As a member of Cloudera’s Partner Engineering team, I evaluate hardware and cloud computing platforms offered by commercial partners who want to certify their products for use with Cloudera software. One of my primary goals is to make sure that these platforms provide a stable and well-performing base upon which our products will run, a state of operation that a wide variety of customers performing an even wider variety of tasks can appreciate.
A quick conversation with most Chief Information Security Officers (CISOs) reveals they understand they need to modernize their security architecture and the correct answer is to adopt a machine learning and analytics platform as a fundamental and durable part of their data strategy. However, many CISOs fear deployment of an initial use case will be somewhat daunting. Cloudera has partnered along with Arcadia Data and StreamSets to make it easier than ever for CISOs to take the first step and deploy basic use cases leveraging data sources common to many environments.
sparklyr is a great opportunity for R users to leverage the distributed computation power of Apache Spark without a lot of additional learning. sparklyr acts as the backend of dplyr so that R users can write almost the same code for both local and distributed calculation over Spark SQL.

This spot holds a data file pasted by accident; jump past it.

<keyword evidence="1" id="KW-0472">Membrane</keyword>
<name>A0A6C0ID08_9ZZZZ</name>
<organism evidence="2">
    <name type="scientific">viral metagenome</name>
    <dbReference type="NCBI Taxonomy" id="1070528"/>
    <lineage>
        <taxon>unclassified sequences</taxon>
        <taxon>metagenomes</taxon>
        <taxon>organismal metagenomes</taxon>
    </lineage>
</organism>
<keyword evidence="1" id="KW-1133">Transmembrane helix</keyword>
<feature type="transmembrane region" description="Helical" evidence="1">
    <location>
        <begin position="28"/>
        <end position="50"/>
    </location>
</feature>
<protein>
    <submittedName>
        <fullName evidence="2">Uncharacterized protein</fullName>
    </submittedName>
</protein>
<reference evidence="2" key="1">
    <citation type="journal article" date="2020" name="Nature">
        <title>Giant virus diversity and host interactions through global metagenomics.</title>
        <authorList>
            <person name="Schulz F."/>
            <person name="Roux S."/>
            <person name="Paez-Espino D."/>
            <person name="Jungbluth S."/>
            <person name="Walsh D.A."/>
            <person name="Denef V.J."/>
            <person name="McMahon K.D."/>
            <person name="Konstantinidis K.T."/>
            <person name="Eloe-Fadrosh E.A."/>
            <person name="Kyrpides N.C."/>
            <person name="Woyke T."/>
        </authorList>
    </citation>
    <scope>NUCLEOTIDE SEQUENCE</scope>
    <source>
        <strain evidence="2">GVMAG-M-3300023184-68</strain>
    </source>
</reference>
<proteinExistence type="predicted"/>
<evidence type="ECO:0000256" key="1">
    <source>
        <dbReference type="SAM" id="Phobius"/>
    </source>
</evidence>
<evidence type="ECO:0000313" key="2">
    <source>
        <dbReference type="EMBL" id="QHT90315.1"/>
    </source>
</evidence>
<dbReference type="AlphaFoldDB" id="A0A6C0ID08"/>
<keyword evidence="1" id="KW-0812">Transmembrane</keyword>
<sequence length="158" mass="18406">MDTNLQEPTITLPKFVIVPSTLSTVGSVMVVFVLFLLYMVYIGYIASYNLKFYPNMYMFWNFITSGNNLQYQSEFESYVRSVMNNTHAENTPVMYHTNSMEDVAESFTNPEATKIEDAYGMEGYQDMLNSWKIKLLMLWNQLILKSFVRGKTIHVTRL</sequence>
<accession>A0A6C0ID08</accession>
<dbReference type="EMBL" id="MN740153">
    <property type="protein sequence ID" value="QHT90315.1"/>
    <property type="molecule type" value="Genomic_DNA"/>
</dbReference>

Since sparklyr v0.6, we can run R code across our Spark cluster with spark_apply().
This article shows how to build and publish a customized Docker image for usage as an engine in Cloudera Data Science Workbench. Such an image or engine customization gives you the benefit of being able to work with your favorite tool chain inside the web based application.
Cloudera Data Science Workbench (CDSW) enables data scientists to use their favorite tools such as R, Python, or Scala based libraries out of the box in an isolated secure sandbox environment.
As customers use Apache Hadoop clusters in ways other than through HUE and Hadoop Command Line Interface (CLI) and integrate it closely with the applications they develop, we often get asked how to access their secure Hadoop cluster from within the custom applications. Many customers use a service account in their application and access the cluster with a fixed service account. However, other customers would like to access as the end users who have authenticated to the application.